Following a volatile but vertical course, international stocks have rocketed upward over the last decade, with a sustained rise since March 2003. Global demand for commodities produced in the emerging markets, and stable growth in Europe and elsewhere, have pushed international equity funds up 28.9% for the 12 months ended May 31, 2006, while the S&P 500 rose 8.6%.
A sell-off in international equities that began in mid-May, especially in emerging markets, may spell the temporary end of the boom. “Fears that rising inflation will lead to tighter global monetary policy in the U.S., Europe, and Japan, as well as key emerging markets, are leading investors to believe that global economic growth will slow, and earnings with it,” said Alec Young, S&P equity market strategist.
Although “significant,” this correction is neither surprising nor unhealthy, in that the market hasn’t seen a 10% drop for three years, Young added. Nor do its short-term, cyclical concerns undermine the outlook for long-term secular growth internationally. Thus, Standard & Poor’s continues to recommend placing 20% of one’s portfolio in foreign equities, including 3% in emerging market stocks–a stake small enough to contain potential losses.
One of the best performing funds in this sector, the all-cap Janus Overseas Fund (JAOSX), soundly beat its peers during the recent 12-month period, raking in 54.3%. The fund also excelled over the three-year period with a 33.2% gain, compared with 23.2% for peers. Seeking investments based on opportunity rather than geography, the fund has placed a large chunk of its holdings in emerging markets such as Brazil and India, compared with 24.2% in European countries, helping to juice up returns. In exchange, the fund bears a substantially higher volatility than its peers.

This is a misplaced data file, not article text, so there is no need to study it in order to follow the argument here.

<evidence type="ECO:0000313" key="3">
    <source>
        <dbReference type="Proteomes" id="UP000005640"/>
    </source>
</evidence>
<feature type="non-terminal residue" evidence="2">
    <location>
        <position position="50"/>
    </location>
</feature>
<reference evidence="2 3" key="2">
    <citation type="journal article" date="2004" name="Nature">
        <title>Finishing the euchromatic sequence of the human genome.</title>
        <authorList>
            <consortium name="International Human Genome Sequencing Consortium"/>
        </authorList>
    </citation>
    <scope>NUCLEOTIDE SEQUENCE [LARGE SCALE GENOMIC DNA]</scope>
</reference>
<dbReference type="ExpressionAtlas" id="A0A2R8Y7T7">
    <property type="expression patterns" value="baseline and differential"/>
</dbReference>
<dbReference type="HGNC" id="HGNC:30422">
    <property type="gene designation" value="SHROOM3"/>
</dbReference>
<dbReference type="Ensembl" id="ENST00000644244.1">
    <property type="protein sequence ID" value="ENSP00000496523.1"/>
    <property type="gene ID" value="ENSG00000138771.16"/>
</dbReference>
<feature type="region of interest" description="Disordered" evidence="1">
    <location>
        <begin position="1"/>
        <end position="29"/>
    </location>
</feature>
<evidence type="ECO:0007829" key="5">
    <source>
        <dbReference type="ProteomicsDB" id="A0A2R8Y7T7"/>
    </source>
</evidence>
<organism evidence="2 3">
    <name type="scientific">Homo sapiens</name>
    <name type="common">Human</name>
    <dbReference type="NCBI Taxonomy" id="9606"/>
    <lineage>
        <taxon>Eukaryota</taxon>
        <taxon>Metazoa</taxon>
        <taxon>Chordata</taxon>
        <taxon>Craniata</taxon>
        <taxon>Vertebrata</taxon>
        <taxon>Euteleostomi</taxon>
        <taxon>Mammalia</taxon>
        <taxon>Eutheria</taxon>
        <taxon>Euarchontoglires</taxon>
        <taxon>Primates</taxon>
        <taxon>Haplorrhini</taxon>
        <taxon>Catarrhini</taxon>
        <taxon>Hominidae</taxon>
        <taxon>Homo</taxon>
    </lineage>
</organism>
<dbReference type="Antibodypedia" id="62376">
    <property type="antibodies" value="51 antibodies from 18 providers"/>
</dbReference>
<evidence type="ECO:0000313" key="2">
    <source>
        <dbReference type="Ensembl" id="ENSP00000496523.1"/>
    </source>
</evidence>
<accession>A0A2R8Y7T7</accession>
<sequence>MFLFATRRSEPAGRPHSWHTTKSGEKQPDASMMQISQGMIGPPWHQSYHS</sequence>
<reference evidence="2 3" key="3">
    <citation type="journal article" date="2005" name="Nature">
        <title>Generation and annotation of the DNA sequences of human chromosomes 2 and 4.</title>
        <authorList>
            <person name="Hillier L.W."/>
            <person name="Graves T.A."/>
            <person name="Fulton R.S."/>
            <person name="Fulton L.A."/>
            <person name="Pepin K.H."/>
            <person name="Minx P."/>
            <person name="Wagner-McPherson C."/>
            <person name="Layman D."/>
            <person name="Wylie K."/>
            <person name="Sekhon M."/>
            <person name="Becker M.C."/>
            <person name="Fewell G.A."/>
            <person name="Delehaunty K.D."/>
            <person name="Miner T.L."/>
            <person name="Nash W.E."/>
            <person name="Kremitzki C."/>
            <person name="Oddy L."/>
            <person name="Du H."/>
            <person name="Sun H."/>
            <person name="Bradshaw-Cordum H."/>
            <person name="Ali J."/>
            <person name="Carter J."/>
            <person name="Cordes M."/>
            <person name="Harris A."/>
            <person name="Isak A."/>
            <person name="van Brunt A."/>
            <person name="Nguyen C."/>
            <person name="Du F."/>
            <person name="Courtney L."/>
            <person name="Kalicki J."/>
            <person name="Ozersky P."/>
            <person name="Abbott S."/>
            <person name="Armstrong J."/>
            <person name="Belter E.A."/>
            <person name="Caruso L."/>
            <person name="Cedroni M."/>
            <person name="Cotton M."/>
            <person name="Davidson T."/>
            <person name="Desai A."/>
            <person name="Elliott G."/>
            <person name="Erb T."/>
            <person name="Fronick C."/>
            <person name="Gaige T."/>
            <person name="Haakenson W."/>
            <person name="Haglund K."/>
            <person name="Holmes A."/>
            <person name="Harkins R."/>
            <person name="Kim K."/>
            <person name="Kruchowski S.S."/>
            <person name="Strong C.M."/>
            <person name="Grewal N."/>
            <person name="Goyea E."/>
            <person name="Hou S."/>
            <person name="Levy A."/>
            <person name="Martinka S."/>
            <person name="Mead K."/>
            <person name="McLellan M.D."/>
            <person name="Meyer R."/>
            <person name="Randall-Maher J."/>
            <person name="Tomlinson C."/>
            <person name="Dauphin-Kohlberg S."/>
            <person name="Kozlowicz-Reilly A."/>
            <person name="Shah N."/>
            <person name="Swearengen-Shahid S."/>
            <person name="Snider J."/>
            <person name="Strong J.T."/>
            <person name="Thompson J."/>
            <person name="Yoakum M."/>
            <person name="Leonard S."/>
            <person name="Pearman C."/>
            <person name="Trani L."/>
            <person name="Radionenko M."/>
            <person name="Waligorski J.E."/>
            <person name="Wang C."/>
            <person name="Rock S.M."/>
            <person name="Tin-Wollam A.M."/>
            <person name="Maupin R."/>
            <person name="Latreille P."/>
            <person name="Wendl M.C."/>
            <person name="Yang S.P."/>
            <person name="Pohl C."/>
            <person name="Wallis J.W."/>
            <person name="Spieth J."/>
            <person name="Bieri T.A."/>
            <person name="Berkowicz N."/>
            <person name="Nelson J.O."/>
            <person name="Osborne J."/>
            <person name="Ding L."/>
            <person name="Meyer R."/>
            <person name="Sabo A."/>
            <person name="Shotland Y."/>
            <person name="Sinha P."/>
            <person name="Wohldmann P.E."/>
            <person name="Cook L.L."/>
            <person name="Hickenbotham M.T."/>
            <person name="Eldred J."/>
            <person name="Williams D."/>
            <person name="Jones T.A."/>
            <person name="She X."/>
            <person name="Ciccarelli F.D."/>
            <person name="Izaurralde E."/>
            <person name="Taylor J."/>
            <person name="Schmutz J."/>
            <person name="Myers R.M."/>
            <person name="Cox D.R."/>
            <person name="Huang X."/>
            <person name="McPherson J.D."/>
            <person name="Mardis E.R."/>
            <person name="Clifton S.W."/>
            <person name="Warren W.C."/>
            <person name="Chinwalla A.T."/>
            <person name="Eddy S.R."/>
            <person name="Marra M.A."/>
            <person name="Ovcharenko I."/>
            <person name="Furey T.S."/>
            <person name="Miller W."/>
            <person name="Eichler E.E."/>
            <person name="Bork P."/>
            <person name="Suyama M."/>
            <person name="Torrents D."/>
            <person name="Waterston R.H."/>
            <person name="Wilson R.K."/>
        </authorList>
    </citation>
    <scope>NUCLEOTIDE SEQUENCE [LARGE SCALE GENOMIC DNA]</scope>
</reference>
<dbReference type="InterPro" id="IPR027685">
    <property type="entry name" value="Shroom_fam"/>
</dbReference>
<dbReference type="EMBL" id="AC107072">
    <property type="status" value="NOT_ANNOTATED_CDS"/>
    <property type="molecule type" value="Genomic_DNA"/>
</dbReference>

Alliance Bernstein International Value Fund/Advisor (ABIYX) has been the star performer over five years, returning 18.2%. The fund invests in more than 40 industries and in over 40 developed and underdeveloped markets. Its value methodology selects stocks that are undervalued in light of their future earnings power, with an eye to diversifying overall risk in the portfolio.–Carol A. Wood